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Their claim to be reigning champions has been proven a myth, but the pride of Greymouth is still at stake as it prepares for the new series of Top Town.

The small West Coast town does not often get a chance to compete for national honours, and hopes are high it can return to the glory days of 1978 when it beat all comers to win the televised event matching regular folk on all manner of obstacles.

Fifteen towns will revive the competition, last held in 1990, when heats begin in the host city of Christchurch tomorrow.

The new, updated version of Top Town has even come with a light-hearted feud in the lead-up, with Greymouth claiming to be reigning champions on account of a cup sitting in the local council offices that had their town named on it as the most recent winners.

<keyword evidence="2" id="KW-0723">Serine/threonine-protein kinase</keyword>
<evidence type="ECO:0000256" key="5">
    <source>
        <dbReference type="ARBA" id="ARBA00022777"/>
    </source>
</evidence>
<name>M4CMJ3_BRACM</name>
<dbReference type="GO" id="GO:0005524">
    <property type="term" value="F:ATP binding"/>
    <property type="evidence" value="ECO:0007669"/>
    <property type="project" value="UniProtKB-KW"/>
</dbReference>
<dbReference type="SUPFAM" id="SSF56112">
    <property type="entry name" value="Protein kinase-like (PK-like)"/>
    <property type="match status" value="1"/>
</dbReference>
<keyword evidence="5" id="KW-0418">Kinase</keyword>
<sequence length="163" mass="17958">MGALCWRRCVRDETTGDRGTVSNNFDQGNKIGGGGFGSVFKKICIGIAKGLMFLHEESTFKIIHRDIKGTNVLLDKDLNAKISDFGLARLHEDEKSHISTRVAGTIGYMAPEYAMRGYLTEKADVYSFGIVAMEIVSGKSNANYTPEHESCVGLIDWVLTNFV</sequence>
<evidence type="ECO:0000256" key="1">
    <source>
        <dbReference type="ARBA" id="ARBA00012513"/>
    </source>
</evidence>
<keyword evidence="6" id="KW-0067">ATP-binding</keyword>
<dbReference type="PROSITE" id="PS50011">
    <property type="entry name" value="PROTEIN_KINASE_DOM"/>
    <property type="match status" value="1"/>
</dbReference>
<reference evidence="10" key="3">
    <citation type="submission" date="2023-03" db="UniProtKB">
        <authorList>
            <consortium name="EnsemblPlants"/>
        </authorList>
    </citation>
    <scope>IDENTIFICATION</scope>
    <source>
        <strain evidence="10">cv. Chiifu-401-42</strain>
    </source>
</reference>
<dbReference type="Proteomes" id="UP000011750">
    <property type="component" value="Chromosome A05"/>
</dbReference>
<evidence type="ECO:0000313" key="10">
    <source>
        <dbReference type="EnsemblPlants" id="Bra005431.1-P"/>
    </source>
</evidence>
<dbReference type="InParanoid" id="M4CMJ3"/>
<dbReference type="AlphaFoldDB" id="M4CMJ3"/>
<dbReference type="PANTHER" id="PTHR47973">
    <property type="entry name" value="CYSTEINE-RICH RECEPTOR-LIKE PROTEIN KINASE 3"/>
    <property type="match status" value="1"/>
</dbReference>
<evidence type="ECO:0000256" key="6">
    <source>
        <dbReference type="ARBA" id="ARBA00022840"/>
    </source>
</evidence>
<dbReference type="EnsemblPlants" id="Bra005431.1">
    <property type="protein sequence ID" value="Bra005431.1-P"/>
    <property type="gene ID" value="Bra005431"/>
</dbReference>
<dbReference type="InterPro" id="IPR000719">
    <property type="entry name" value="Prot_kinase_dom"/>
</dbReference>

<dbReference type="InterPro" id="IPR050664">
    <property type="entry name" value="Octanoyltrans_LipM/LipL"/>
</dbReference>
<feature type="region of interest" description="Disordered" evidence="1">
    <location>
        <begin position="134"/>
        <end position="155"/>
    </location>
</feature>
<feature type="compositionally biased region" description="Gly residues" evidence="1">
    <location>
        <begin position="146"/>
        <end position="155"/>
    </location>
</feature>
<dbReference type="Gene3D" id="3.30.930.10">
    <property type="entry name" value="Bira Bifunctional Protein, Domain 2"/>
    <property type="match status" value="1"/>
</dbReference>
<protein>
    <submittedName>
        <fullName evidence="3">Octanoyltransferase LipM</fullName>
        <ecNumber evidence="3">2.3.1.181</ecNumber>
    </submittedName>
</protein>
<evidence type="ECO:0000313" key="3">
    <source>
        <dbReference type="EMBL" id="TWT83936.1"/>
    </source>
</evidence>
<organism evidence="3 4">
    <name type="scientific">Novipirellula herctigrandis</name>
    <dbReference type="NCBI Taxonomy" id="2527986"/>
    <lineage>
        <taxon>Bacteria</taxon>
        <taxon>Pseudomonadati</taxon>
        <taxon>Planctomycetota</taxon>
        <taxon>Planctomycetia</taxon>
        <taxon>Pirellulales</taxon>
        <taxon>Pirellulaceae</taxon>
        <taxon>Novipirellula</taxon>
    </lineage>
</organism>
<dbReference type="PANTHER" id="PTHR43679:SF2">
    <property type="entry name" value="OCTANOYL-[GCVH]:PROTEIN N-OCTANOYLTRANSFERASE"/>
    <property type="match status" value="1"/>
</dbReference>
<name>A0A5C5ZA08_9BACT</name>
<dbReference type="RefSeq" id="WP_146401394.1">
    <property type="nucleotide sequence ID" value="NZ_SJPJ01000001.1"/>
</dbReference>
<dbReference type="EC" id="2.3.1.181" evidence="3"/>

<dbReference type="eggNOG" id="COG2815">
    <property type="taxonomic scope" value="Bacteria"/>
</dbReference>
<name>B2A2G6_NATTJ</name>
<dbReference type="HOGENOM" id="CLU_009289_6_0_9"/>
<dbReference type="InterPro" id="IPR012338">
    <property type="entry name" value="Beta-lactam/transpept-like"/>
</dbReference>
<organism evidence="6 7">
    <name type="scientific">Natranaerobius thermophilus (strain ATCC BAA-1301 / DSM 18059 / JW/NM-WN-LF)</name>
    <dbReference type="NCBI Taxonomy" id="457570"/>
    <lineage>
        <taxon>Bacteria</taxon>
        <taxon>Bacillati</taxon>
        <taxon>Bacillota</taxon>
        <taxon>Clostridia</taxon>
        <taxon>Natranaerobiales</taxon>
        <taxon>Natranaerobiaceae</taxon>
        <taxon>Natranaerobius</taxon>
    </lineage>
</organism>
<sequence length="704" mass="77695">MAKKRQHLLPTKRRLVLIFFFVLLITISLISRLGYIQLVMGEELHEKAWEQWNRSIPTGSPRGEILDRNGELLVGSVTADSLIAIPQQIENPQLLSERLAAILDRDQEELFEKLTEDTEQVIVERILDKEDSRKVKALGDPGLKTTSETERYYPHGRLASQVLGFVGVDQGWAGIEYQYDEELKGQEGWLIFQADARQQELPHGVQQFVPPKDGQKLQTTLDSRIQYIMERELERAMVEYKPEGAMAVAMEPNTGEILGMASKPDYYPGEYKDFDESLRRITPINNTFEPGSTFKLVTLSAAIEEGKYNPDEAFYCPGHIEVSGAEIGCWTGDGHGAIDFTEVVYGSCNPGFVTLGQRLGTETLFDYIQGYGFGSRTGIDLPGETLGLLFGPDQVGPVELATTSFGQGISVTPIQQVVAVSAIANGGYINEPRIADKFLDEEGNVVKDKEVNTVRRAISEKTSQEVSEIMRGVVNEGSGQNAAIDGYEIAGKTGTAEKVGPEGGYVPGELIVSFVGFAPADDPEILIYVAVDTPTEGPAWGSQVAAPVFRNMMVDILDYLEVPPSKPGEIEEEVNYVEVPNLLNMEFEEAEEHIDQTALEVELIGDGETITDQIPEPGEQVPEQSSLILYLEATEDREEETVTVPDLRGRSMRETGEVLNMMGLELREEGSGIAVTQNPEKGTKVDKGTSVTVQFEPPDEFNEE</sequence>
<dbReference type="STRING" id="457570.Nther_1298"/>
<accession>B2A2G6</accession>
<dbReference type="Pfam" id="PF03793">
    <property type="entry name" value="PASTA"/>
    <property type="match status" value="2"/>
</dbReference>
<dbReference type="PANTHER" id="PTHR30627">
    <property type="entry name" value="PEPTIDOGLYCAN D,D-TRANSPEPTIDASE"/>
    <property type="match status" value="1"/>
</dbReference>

Once national media reports began mentioning Greymouth as reigning champions, an unimpressed Wairoa was quick to point out it won the last Top Town event in 1990, and therefore it held the true status of reigning champion. Wairoa will not get to compete in the new Top Town.

"There was confusion," said Greymouth Mayor Tony Kokshoorn. "I suppose at the end of the day it was a bit of an argument between the two towns who was the top town, but it was all good promotion for everyone and I think it's just a good laugh."

The six men and six women, nicknamed the Wetas, come from all walks of life, including a coalminer who has been coming straight out of the mines for training sessions.

Though the fitness of some may be questionable, organiser and "camp mother" Debbie Collings says there is plenty of passion to make up for it.

"There's a whole heap of history. It means an awful lot to us.

"We still consider ourselves to be the holder of the cup. So we are defending it, we consider. It's our fighting spirit to keep our name up there."

The team does not know what to expect.

The obstacles are certain to be more complex and challenging than in the past, given that what used to take two days to construct is now taking about 17 days.

"All we know is there's lots of water, and lots of strength," Ms Collings said.

"So trying to train for that is pretty hard."